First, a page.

Climacteric Fruit

I guess I always knew that some fruit ripened more satisfactorily after it was harvested than other fruit, but until fairly recently it didn’t occur to me that this means there is some fruit it makes absolutely no sense to buy unripe. The path fruit takes to ripeness is actually quite interesting, as are the mechanisms used to artificially induce “ripeness” along the way.

Obviously once a fruit leaves the tree it is cut off from its supply of nutrients and has to rely only on what it already contains if it’s going to continue to mature. However some fruits, climacteric fruits, are able to use these reserves to ripen themselves in a “climax” of ripening activity, while other fruits, non-climacteric ones, can only ripen at a steady rate while connected to their source of nutrients and once they are picked just begin to rot. Climacteric may sound like kind of a naughty word to use for fruit, but really it’s a useful distinction to be able to pick out in the supermarket.

Non-climacteric fruits include blackberries, raspberries, strawberries, cherries, grapes, pineapples, citrus in general, and watermelons. This means that whatever level of sweetness and ripeness was present in these fruits when they were picked is what you are going to get when you eat them. They may continue to redden and soften, like strawberries, but they aren’t getting sweeter: they are rotting.

Citrus obviously has a longer shelf life than many of these other fruits, but this is in part due to the fact that it’s generally harvested completely unripe and then (in the case of basically every orange you’ve ever bought in the supermarket in the last several decades) gassed with ethylene (the internal ripening hormone of fruit) to turn it from green to orange. Oranges picked ripe have thin smooth skin, not the thick skin with deep pores that was green at the time of picking and is common in those tasteless, uniformly-orange supermarket oranges.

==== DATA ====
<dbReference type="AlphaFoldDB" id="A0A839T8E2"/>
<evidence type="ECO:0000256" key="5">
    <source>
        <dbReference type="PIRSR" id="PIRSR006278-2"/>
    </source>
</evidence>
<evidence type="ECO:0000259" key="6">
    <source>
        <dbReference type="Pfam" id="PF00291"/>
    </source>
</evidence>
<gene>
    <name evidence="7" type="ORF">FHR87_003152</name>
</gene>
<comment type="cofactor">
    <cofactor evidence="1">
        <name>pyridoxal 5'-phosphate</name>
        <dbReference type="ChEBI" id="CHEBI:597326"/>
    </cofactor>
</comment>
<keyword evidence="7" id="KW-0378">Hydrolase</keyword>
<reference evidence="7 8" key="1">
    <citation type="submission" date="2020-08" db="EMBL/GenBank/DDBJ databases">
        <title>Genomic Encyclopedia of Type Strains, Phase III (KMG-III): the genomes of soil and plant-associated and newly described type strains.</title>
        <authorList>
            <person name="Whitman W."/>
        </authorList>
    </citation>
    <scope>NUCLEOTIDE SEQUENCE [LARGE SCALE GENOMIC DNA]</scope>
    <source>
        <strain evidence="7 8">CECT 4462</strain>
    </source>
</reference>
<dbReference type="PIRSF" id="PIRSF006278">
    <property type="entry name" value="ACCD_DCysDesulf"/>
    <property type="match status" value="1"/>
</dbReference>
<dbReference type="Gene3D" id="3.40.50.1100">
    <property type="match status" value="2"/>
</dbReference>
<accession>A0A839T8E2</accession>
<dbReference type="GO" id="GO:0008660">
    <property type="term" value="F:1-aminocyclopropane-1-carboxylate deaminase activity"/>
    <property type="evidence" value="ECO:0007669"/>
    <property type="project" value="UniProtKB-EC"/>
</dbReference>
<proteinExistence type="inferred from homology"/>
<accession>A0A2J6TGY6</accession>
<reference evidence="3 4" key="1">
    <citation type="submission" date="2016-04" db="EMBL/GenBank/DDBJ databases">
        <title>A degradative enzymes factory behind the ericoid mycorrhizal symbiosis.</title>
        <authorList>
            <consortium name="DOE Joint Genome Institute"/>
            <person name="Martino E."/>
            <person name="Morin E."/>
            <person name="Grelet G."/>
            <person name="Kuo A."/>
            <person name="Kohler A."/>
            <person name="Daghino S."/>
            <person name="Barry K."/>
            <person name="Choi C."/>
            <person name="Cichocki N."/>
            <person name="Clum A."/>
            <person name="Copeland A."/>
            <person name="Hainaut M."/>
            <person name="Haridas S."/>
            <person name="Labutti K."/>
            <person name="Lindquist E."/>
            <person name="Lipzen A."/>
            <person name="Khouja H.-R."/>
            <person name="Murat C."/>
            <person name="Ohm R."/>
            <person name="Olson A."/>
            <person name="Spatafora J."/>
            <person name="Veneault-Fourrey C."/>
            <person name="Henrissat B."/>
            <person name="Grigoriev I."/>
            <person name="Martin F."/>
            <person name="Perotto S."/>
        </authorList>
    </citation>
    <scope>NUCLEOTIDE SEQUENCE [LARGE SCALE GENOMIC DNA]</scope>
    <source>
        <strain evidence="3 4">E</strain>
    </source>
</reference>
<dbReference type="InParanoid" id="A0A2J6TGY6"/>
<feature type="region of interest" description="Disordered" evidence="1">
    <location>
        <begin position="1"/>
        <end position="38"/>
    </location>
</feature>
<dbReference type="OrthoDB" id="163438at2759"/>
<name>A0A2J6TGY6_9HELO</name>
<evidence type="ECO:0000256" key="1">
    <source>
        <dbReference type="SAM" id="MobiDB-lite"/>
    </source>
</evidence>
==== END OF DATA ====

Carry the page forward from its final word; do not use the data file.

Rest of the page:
Climacteric fruits, which do continue to ripen after picking, can also be divided into two useful categories: those that continue to gain in color, texture and juiciness, but not sweetness and flavor, and those that continue to mature in all of these categories. The first type includes peaches, nectarines, plums, blueberries, apricots, and most melons. This means that while these fruits will look and feel like they are further ripening after harvest their flavor and sweetness isn’t really changing because they are not supplied with enough starch to turn to sugar. They won’t even ripen in color, texture, and juice unless they are picked mature enough, which lots of fruits (such as peaches bred to develop a pretty blush long before they are ripe) often are not. To be delicious these fruits really need to be picked close to ripeness, not picked hard and green so they can be shipped, stored, and gassed with ethylene to induce ripening (which for these fruits will mean ripening in color and texture but not sweetness, and the more immature they were picked the less sweet they will ever be).

However there are also climacteric fruits which develop in all ways after harvest, including in sweetness and flavor. These include apples, kiwis, mangoes, pears, bananas and sapotes. (If you’ve never had a sapote they are amazing, be on the look out.)  These fruits are clearly the best to buy unripe as they will continue to develop and sweeten at home; however most bananas, apples, kiwis, and pears, (in particular all those purchased out of season), have still been placed in cold storage to delay ripening and then gassed with ethylene to trigger ripening.

Bananas are the best post-harvest ripeners of all: they are totally fine to buy perfectly hard and green as they will continue to ripen and sweeten almost to exactly the same point they would have on the tree. Both apples and bananas even produce enough ethylene in their climacteric ripening to trigger other fruits to ripen (at least other climacteric fruits); this is why a ripe banana or apple in a paper bag or a fruit bowl will help hurry along the ripening of other fruit in the bag or bowl.

Being sprayed with ethylene to induce ripening is not necessarily bad for the fruit or bad for the consumer, after all this is the ripening hormone that fruit naturally produces. When you place fruit in a paper bag to ripen you are essentially doing what the fruit industry is doing: closing fruit in with ethylene to ripen it. Organic fruits are sprayed along with their non-organic counterparts. The downside of all this ethylene spraying is really the sacrifice of sweetness and flavor: fruit picked hard and young can be shipped far and arrive in pretty condition, it just won’t ever taste as good. Unless it’s a banana.

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Our fruit bowl has been looking way more exciting on the AIP! Pictured here: white sweet potatoes, a buried butternut squash, a boniato, a malanga blanca, and apples, bananas, and a plantain speeding along a papaya, kiwis and nectarines in their climacteric ripening.

Thanks to the book The Man Who Ate Everythingfor initially informing me about climacteric fruit. This book is a fascinating (and very funny) collection of essays by Jeffrey Steingarten, food critic for Vogue.

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